A Weekly Q&A Column About Professionalism, Etiquette and Problems in the Workplace
by Sue Morem
Dear Sue: What do you think about women who talk about personal and private things at work? I am not sure if the women know that other people can hear their conversations, but I am
forced to listen to things I have no business hearing or knowing about.
I consider these conversations to be very unprofessional and I believe that private matters should not be discussed at work at all. People often hear more than others think they can.
- Heard enough
Sue Says: In your situation, you are overhearing the conversations of other women. However, I doubt that women are the only culprits of this type of problem. Anyone (male or female)
can talk too much, too loud or too personally, and cause embarrassment for the people who happen to be in hearing distance of the conversation.
What do I think about people who talk about personal and private things at work? I think it is fairly common even though it may be unprofessional. We spend so much time with our coworkers, it
is natural to develop friendships and grow close enough to share personal information. However, this doesn't mean that you have to sit silently and listen to what goes on around you. I doubt
that these women want you to hear what they are talking about, nor do I believe that they are aware of the fact that you can.
I will never forget the time when I was out to eat with a friend of mine. We were engaged in a very personal conversation, totally unaware that other people (strangers in this case) could
hear every word we said. We were so grateful when a woman seated at a neighboring table came over to tell us that she knew our conversation was personal, yet was able to hear every word we said.
Although we were embarrassed, we appreciated knowing that we were talking so loudly that others could hear us.
Do these women a favor and let them know you can hear their conversations. I am sure that once you do, they will either talk quieter or take their personal conversations someplace else. If
they don't, politely suggest that they do and let them know that their talking is interfering with your ability to concentrate and do your work.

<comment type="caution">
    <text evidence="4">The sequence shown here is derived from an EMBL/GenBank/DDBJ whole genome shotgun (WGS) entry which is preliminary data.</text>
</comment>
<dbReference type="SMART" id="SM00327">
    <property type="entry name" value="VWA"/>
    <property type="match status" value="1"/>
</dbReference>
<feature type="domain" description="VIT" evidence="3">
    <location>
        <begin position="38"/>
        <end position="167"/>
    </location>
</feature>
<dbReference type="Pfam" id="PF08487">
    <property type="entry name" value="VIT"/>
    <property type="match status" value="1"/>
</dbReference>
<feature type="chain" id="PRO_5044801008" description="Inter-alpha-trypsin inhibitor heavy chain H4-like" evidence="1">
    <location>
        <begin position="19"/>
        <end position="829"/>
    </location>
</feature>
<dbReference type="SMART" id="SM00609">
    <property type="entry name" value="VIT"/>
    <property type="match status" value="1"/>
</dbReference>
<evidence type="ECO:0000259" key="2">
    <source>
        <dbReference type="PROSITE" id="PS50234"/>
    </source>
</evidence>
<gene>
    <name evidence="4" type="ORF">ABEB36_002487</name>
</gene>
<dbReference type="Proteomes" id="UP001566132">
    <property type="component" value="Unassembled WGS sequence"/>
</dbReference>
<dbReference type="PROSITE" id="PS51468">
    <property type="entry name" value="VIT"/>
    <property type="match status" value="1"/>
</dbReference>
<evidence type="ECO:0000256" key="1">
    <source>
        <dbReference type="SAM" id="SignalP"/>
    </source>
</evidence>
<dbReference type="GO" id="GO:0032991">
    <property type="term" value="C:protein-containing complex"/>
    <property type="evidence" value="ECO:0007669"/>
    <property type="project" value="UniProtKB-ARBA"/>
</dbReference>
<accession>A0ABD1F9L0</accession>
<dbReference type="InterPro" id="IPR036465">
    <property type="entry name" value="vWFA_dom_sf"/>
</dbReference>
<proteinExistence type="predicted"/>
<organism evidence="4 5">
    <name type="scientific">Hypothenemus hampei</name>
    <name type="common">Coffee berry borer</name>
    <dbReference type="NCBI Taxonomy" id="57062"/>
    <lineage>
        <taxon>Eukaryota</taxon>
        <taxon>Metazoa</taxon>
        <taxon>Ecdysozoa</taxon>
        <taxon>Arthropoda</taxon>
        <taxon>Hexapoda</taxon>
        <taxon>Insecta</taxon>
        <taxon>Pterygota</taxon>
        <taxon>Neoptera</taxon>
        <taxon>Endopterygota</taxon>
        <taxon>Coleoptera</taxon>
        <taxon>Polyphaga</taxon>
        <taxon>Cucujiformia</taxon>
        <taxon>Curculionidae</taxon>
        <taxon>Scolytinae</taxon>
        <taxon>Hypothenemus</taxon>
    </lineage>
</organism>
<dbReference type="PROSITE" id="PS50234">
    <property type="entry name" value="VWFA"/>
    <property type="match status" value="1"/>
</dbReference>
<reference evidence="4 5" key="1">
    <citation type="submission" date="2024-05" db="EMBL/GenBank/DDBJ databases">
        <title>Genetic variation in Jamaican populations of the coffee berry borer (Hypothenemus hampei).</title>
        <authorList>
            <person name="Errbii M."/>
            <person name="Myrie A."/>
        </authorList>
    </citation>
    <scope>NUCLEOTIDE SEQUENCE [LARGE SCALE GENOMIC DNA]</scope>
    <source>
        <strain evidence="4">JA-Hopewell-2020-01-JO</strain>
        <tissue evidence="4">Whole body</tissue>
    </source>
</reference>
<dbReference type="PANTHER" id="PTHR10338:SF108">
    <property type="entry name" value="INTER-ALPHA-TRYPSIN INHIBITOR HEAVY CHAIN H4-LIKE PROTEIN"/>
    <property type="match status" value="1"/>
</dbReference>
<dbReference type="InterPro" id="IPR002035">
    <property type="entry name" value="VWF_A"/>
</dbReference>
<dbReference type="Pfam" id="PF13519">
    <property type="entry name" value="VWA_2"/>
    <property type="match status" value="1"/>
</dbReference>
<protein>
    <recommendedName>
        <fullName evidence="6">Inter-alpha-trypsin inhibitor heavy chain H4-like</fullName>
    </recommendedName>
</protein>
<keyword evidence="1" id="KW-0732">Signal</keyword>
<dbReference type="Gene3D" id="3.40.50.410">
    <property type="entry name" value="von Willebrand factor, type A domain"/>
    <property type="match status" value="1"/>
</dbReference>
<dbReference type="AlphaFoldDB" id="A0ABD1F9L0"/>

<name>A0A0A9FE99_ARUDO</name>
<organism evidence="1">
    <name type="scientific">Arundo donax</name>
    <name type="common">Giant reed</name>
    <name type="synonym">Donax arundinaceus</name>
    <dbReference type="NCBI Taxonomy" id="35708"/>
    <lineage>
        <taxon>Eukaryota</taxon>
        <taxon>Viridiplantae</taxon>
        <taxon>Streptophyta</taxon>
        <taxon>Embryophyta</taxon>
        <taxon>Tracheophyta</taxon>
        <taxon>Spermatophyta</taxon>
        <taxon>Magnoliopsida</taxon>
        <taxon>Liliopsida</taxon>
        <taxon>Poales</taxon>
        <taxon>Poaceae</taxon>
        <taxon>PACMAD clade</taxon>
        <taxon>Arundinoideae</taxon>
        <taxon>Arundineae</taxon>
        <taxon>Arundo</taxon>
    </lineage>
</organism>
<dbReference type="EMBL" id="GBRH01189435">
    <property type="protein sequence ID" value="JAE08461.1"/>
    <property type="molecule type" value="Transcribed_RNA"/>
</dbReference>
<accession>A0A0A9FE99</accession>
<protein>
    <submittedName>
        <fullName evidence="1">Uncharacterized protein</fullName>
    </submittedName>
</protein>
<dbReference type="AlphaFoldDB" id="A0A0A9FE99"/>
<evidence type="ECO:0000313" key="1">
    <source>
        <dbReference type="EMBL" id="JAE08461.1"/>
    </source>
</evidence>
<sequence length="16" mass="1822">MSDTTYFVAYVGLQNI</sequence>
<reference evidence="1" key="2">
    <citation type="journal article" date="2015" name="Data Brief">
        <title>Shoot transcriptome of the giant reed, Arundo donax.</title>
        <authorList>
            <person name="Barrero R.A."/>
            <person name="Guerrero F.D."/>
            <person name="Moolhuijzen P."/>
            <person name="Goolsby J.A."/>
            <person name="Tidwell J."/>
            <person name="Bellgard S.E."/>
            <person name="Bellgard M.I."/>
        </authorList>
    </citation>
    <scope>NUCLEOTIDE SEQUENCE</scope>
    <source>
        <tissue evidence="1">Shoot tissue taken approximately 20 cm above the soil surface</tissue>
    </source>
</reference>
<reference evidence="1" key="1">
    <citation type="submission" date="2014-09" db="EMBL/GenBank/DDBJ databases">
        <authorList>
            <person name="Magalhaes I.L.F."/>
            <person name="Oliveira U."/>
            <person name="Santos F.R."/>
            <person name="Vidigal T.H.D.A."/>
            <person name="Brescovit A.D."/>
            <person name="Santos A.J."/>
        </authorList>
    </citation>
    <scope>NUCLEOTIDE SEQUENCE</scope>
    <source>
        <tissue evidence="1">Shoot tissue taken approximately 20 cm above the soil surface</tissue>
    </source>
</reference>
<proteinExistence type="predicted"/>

Dear Sue: I share a small office with my boss, who is very short tempered. The other day he got mad about something and yelled at me in a very angry tone, which really upset me.
I decided to talk about it with the general manager, who listened intently to what I said and seemed genuinely concerned. He said that he would look into the matter and get back to me.
There were two witnesses who heard my boss yell at me, and I found out that both of them were asked about the situation. The next day I was called into the manager's office. Not a word was
mentioned about the situation from the day before. However, I was told that I need to work on my time management skills and that from now on I would be given a daily list of the things that need
to be done. In addition, I was told that I need to work at getting along better with my boss. I couldn't believe it!
I am very upset over the way this was handled. Is there something wrong with this situation? What should I do next?
Sue Says: Here's what I think may have happened: When the general manager asked your boss about the incident, he (your boss) decided to blame you for what happened. He probably talked
about what he perceives to be some of your shortcomings in an attempt to justify his frustration and outburst. By focusing on you, he took the attention away from himself, thus making you the
I understand your surprise at the turn of events. Because you were taken off guard, you missed the opportunity to ask questions about what transpired. Hopefully, your boss will try to control
his temper now that he knows you will complain if he doesn't.
You can pursue the matter and request some type of explanation from the general manager if you want, or you can approach your boss about the issues he has with you and what it will take to
work more effectively together.
You also have the option of learning what you can from what happened, let it go and move forward. However, if this happens again you may need to make it clear that you cannot and will not
tolerate this type of treatment. After that, if things do not resolve themselves, consider moving to another department or another company.
Sue Morem is a professional speaker, trainer and syndicated columnist. She
is author of the newly released
101 Tips for Graduates and
How to Gain the Professional Edge, Second Edition. You can contact her by email at
firstname.lastname@example.org or visit her web site at
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